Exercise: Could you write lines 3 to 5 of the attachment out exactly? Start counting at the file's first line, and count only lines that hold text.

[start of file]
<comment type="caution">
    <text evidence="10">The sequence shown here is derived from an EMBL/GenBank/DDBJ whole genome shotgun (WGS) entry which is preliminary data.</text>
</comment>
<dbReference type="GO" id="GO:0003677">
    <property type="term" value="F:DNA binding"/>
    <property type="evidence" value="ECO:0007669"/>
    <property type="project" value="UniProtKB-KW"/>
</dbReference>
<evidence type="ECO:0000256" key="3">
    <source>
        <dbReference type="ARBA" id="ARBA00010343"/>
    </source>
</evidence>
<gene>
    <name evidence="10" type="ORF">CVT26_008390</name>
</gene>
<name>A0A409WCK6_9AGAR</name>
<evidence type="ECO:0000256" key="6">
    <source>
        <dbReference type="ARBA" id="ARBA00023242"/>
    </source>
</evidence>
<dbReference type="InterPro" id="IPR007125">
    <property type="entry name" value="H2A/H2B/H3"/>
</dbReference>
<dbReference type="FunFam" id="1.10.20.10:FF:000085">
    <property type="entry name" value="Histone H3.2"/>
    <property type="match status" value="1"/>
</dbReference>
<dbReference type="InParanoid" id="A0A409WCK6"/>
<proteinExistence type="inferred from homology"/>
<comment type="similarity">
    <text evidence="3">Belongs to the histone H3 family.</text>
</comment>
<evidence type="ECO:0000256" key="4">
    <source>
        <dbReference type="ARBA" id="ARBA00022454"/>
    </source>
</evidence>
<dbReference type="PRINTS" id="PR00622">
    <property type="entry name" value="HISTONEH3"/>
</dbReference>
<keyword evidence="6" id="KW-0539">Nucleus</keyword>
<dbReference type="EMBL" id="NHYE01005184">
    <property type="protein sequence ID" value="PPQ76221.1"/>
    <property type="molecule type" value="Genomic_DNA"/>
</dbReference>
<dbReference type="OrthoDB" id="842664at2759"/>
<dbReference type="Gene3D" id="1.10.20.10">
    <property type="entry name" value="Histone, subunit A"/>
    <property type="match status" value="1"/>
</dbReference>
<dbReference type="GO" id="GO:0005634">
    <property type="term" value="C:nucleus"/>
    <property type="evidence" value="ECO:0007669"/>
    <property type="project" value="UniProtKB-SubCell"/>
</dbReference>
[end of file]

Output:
</comment>
<dbReference type="GO" id="GO:0003677">
    <property type="term" value="F:DNA binding"/>